Junior Lake Showboats, Benches Clear

Oh, Major League Baseball Players. Always trying to show each other up. On Wednesday night in a game between Marlins and Cubs, two teams who don’t really have a lot of beef towards one another, the benches emptied. The Marlins were leading 6-0 at the time Junior Lake hit his first home run of the season. Lake walked and admired the ball as it cleared the fence, but that’s not where the issue stands.

As he was rounding third base and started hearing chirps from the Marlins bench, Lake gazed in toward the bench, put his finger over his mouth, making the “shhh” sign towards the bench. Now this is a mid-week game in June between two teams with no beef, why is this necessary? This caused Marlins ace Jose Fernandez to hop out of the dugout, and the rest of the benches promptly followed suit, resulting in a shoving match. Now this isn’t on Fernandez, its on Lake. There is no need for that whatsoever.

http://https://www.youtube.com/watch?v=K0Ve4njQRns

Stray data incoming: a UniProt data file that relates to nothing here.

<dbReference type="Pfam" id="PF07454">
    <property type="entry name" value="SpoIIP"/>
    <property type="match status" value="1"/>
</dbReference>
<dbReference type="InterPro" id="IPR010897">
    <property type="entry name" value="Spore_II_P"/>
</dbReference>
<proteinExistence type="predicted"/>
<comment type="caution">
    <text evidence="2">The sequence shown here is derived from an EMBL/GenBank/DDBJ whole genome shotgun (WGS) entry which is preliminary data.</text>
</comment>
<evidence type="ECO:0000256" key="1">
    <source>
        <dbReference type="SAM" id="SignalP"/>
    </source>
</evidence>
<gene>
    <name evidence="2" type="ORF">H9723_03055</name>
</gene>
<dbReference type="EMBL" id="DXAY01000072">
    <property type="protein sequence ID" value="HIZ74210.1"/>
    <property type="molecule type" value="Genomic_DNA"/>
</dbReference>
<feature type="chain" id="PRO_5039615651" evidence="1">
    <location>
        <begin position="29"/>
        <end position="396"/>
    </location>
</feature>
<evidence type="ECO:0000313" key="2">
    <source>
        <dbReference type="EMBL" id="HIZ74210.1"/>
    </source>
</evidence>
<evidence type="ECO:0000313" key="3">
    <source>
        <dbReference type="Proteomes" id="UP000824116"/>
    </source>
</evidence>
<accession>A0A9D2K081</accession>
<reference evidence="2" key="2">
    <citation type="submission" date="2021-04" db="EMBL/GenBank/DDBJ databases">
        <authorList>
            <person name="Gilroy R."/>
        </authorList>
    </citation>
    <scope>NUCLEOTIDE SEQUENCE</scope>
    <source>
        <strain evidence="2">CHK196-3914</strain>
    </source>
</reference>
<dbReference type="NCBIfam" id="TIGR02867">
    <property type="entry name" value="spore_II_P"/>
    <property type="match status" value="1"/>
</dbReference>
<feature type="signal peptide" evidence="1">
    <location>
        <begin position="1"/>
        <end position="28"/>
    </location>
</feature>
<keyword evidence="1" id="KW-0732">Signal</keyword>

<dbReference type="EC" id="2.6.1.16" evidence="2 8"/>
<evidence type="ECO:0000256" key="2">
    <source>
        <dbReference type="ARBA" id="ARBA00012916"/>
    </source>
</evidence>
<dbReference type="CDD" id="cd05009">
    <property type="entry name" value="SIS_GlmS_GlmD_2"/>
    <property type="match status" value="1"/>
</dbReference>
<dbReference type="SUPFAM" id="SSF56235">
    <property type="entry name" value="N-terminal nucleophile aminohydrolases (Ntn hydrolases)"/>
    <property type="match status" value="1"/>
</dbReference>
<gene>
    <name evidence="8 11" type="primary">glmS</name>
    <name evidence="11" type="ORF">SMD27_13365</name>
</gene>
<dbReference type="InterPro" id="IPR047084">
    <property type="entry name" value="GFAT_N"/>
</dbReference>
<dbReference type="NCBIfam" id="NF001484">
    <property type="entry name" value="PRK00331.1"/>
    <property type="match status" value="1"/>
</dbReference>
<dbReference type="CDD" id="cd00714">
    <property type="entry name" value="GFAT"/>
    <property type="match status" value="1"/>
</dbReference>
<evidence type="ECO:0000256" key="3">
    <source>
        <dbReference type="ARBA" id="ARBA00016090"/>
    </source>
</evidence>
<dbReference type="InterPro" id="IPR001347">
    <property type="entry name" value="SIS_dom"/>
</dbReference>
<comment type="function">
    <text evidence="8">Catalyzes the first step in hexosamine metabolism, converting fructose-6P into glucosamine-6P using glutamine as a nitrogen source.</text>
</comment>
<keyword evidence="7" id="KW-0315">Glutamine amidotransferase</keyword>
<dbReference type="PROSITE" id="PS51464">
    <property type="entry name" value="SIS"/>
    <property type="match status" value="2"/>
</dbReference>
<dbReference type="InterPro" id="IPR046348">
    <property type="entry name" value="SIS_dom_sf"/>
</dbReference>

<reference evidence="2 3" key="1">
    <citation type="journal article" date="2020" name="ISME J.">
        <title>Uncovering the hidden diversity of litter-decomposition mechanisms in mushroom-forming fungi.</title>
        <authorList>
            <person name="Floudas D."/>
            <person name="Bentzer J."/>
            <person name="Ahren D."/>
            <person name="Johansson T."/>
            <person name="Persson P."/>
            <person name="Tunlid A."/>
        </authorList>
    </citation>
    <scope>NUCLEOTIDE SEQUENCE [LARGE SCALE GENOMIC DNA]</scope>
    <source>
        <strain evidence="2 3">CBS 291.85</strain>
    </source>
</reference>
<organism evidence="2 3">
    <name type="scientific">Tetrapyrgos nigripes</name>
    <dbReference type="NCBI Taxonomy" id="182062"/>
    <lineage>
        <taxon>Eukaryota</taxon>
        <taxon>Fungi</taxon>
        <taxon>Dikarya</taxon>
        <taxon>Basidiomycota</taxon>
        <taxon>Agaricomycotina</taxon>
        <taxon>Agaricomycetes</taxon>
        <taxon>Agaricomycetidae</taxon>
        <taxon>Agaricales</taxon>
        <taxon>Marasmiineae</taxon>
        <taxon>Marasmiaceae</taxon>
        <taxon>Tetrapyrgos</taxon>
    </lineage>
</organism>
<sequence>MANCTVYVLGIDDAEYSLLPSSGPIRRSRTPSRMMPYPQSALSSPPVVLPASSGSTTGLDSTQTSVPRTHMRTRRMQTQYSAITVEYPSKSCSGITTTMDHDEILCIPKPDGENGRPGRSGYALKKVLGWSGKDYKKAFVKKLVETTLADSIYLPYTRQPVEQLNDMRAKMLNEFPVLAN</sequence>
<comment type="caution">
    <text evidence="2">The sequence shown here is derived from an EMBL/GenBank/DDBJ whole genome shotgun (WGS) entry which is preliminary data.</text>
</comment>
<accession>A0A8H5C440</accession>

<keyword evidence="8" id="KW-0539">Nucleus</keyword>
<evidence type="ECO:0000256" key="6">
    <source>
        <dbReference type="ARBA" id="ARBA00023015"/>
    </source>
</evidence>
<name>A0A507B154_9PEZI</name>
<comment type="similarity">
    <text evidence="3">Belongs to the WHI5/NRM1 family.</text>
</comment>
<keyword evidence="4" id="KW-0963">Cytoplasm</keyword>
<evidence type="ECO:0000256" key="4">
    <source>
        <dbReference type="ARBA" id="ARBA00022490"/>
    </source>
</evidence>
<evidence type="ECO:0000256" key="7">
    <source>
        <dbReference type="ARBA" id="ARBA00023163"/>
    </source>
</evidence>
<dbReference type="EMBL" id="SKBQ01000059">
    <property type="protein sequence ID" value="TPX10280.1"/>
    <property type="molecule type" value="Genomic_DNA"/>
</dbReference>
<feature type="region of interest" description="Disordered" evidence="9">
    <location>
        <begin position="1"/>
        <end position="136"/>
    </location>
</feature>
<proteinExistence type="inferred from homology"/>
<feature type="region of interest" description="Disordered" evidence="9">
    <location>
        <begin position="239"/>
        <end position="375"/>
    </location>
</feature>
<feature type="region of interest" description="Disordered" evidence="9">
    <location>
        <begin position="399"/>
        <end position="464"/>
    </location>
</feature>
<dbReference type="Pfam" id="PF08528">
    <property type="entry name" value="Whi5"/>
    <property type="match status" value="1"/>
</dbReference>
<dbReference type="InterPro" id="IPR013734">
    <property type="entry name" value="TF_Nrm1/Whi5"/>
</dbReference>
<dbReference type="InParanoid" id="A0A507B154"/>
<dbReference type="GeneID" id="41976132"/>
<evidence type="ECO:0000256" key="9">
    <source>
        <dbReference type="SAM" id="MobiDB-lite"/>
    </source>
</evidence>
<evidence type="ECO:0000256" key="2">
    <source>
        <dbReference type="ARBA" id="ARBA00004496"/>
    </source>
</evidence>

First of all, not only is your team losing the game 6-0, but it’s a basically meaningless homerun because your team ended up losing 7-3. As a player, there’s no better feeling than hitting a big homerun, but there are better ways to display your excitement. Try bringing that into the dugout to motivate your teammates and get back in the game. Earlier, Giancarlo Stanton hit another moonshot that travel probably 40 feet further than Lake’s, and you didn’t see Stanton show up the pitcher of the Cubs for that matter. He put his head down, ran the bases hard, and celebrated with his teammates. That’s the way it should be done, and Cubs skipper Joe Maddon agrees. “We don’t do that here. It will be the last time you see it,” Maddon said after the game.

This showboating is just disgraceful towards the pitcher, your opponent, yourself and your team. It’s selfish, and its trying to put all the glory on yourself and take everything away from your team.

Mickey Mantle said it best, “After I hit a home run I had a habit of running the bases with my head down. I figured the pitcher already felt bad enough without me showing him up rounding the bases.”

Take notes Junior Lake, and about half of Major League Baseball hitters.

 

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